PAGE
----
Women's Rights To Obtain An Abortion

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Roe vs. Wade/Planned Parenthood vs. Casey: Women's Rights to Obtain an Abortion

Roe vs. Wade/Planned Parenthood vs. Casey

The Supreme Court of the United States gave a historic verdict on abortion in the case of Roe v. Wade in 1973. The court ruled that states could not forbid a woman to have an abortion during the first trimester (three months) of pregnancy. The court based this ruling on the assumption that an early abortion is usually safer for the woman than a pregnancy that lasts a full nine months. The court also ruled that, during the second trimester, states may regulate abortion only to protect women's health. Once the fetus becomes viable in the third trimester, states may regulate abortion to protect the interests of both women and the unborn. The Roe v. Wade decision stated that the U.S. Constitution implies the right of privacy and allows a woman to decide for herself if she will have an abortion (Dennis, Edward, Grant, Paige, 1987).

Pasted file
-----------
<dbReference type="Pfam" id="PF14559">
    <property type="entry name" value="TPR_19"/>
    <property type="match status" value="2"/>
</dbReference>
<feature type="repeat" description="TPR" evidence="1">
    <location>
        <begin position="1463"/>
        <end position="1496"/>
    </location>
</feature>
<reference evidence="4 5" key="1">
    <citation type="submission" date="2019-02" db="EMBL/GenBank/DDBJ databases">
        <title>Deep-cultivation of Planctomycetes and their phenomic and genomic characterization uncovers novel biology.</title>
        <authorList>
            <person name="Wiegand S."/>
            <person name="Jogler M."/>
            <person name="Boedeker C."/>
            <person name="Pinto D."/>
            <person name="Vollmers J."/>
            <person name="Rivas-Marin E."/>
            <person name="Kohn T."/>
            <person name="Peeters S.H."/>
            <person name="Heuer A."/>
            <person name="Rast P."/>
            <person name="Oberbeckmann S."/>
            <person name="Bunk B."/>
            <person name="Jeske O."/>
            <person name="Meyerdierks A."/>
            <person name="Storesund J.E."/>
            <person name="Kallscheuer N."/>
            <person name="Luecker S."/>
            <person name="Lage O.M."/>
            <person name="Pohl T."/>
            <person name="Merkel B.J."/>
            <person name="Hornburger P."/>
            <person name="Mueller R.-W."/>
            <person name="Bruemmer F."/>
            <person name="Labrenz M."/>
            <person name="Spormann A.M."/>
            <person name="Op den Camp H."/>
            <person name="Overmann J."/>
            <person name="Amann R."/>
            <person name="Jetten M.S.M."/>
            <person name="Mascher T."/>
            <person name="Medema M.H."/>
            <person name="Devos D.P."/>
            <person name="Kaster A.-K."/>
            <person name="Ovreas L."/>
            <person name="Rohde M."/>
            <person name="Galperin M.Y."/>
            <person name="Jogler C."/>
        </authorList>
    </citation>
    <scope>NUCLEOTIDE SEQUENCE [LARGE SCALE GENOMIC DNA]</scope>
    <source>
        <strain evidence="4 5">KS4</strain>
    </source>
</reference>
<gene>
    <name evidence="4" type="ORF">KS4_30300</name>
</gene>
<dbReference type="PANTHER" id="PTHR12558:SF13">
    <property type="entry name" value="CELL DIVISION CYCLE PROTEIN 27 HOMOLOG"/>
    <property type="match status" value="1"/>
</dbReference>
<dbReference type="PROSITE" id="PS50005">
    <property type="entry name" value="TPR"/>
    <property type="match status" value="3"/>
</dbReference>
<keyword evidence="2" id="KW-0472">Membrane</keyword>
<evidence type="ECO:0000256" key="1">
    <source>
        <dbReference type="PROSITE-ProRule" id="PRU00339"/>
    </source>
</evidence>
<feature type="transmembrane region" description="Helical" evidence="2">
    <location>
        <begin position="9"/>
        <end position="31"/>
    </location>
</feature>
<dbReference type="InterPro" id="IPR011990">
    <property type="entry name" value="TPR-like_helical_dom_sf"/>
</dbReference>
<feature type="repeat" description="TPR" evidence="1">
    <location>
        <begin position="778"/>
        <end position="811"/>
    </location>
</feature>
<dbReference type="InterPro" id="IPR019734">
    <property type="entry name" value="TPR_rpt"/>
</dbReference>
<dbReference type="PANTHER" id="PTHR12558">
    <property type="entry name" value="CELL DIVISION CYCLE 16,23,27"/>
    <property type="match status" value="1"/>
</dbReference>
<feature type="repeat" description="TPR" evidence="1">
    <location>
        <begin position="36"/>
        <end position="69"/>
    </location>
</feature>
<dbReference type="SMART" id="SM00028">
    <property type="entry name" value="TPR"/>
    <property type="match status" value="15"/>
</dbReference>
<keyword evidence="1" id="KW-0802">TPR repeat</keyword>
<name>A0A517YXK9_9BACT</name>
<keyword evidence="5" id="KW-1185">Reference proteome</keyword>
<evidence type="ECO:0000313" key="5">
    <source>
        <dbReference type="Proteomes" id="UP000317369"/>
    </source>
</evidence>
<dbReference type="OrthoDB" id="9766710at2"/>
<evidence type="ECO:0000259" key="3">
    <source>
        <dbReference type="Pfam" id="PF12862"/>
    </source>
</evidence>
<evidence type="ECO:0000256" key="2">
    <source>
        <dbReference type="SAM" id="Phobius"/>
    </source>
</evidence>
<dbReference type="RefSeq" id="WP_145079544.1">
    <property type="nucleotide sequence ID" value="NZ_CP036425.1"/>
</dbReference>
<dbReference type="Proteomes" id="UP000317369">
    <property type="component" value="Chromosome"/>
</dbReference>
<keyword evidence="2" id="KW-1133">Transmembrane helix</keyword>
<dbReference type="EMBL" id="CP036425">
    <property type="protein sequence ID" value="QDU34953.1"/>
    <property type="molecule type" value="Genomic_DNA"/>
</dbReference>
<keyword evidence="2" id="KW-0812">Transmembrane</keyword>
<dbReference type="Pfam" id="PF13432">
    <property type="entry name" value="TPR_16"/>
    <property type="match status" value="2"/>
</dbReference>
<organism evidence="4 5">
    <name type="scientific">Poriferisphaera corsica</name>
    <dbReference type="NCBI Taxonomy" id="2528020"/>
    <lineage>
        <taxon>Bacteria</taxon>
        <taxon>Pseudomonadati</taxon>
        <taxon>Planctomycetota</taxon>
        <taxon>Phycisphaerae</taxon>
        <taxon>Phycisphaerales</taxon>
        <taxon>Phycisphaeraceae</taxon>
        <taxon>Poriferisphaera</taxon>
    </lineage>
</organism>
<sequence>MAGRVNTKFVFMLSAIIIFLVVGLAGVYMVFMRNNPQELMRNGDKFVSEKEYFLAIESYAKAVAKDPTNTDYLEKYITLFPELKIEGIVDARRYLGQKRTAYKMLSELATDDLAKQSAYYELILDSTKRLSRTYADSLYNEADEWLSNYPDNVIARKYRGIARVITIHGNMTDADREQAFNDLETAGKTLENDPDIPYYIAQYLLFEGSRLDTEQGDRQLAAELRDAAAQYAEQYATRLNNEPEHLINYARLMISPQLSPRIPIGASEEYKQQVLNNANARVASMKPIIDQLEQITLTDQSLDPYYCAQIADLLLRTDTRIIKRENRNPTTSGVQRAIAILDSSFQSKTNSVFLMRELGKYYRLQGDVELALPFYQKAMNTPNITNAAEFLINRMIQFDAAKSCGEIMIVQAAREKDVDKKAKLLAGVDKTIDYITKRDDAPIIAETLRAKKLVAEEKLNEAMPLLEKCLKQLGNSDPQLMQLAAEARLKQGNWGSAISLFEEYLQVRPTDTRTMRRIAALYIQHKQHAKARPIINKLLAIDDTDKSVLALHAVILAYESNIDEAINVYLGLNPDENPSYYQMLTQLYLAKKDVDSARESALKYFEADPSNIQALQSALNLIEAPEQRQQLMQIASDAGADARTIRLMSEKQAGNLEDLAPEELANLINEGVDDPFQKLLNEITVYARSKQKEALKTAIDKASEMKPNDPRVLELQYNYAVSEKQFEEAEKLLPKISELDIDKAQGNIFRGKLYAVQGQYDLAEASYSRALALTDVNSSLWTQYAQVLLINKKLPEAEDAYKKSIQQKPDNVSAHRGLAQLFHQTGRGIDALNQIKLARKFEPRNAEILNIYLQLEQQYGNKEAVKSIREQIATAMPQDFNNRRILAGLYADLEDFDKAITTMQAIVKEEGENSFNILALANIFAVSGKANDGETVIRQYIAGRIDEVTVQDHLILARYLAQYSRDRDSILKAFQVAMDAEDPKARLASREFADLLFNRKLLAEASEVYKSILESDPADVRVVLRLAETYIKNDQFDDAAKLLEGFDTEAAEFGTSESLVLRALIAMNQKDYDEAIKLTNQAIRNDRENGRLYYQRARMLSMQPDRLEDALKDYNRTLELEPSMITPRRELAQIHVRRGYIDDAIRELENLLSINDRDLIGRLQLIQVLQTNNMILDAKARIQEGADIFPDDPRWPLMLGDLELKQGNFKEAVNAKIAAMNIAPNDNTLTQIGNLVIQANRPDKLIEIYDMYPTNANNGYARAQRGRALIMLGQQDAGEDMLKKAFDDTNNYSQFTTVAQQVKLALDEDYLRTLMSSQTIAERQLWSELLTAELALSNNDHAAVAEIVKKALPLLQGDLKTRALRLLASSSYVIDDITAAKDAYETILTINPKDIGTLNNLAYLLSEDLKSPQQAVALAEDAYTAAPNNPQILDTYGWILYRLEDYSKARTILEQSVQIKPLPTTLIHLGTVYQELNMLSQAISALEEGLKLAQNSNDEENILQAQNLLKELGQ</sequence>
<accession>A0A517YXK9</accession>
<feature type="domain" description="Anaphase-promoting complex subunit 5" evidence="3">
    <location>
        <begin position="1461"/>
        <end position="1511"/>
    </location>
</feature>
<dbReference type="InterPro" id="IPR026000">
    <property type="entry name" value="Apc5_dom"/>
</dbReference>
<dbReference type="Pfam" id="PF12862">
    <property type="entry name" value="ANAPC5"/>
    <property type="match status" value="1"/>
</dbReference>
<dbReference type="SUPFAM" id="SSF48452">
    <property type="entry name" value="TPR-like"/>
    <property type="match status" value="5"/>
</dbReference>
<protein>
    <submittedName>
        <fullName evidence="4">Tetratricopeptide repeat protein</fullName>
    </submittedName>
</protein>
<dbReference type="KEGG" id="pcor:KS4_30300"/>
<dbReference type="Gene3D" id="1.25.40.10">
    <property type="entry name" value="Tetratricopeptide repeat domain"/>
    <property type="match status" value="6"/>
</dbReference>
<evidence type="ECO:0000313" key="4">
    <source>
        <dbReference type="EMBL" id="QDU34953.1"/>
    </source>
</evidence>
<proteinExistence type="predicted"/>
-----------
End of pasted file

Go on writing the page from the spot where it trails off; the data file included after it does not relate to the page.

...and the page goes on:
Since the Roe v. Wade decision, many groups have organized in the United States to oppose abortion and the legislation and court decisions that permit it. These groups include the National Right to Life Committee and the Christian Coalition as well as Operation Rescue, which conducts demonstrations near abortion clinics. Most pro-life groups strongly oppose illegal acts. However, some individuals have vandalized, bombed, or set fire to abortion clinics. Others have attacked and killed doctors and other clinic employees (Joffe, 1995).

In Planned Parenthood of Eastern Pennsylvania v. Casey (1992), both sides of the abortion dispute asked the Supreme Court to review the ruling in Roe v. Wade. The justices upheld the ruling by a vote of 5 to 4. The court also ruled that states may require women seeking an abortion to first receive counseling by a doctor about fetal development and abortion risks. The court also decided that states may require women to wait 24 hours between the counseling and the abortion (Squires, 2000).

Pro-choice activists did not have to wait long after Webster case for further challenges to their privacy rights. The next major change occurred after three years from Webster in Planned Parenthood of Southeast Pennsylvania vs. Casey (1992). This concerned parental notification of a minor's abortion, informed consent, a 24-hour waiting period and confidential reporting. Despite denying a spousal notification requirement, this case obviously challenged "Roe vs. Wade" by rejecting Roe's trimester ...
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